Y’all Listen Up—This Is Awesome!

May 20, 2015
For airlines, loss of control has been by far the “largest underlying factor in fatal accidents since 2003.”

Once upon a time, long ago and far away, I stuck my head into the cockpit of an airliner (this was obviously long before 9/11/01) and asked the captain why he didn’t have the latest in avionics. I’m not certain what “the latest” was at that time, but it could have been RNAV, GPS or something else that was already very popular in general aviation aircraft ranging from, corporate jets down to Cessna and Piper singles.

To my surprise, the captain said they just didn’t have that equipment on their airliners.

At one time, after the GPS became normal for general aviation, Russian airline pilots were buying simple GPS units during their downtime in Anchorage, Alaska. They stuck the antenna to the windshield of their big jets with the provided suction cup and flew home exclaiming amazement and pointing in awe.

This surprised me, too. Like most small-airplane pilots, I had always assumed that the big-boy airline pilots had all of the very latest gee haws and whimmy diddles.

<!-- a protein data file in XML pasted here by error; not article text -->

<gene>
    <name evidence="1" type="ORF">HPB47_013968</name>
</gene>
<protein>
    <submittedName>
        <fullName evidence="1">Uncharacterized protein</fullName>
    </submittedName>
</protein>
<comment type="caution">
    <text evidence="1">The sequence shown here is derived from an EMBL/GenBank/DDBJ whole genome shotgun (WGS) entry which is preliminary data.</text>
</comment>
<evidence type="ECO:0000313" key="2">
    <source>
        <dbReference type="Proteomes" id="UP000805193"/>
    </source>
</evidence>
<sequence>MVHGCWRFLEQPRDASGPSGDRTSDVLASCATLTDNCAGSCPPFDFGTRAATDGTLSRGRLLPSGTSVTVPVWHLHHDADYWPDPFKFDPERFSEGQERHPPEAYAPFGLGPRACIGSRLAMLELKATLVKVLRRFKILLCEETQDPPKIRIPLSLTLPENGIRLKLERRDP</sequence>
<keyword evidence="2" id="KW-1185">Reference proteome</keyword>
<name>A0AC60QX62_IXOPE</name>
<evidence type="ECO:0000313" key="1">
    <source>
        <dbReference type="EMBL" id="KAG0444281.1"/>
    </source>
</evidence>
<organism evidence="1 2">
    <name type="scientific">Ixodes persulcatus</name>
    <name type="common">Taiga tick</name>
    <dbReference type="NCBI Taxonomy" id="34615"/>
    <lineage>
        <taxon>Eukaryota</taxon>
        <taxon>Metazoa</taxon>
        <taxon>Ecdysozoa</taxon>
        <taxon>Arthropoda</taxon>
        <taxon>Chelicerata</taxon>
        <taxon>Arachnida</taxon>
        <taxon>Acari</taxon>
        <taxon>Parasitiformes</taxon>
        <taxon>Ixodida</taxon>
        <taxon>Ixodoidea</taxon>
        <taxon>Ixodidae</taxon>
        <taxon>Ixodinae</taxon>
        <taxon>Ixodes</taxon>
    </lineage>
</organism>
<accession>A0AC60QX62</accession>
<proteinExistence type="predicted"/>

Now—according to Aviation Week & Space Technology (AW&ST)—we have a similar situation with synthetic vision in airliner cockpits.

You know about synthetic vision systems (SVS). They display a screen that lets the pilots “see” a “sunny-day virtual view of the flight path” even when flying in IFR weather. According to AW&ST, such systems are “already standard for new general aviation and business jet cockpit displays” but “not yet available” in modern jetliners.

AW&ST goes on to state that for airlines, loss of control has been by far the “largest underlying factor in fatal accidents since 2003.” This is according to the findings of a guvmint/industry Commercial Aviation Safety Team known as CAST.

CAST analyzed 18 loss-of-control airline accidents/incidents—2004-2012—and determined that SVS could have aided pilots to avoid 17 out of the 18. That’s one more awesome statistic! CAST is pushing for SVS, of course.

The AW&ST article, page 46 May 11-24, 2015 issue, explains a lot more than this short blog, and is extremely worthwhile for anyone involved with any airport with IFR operations.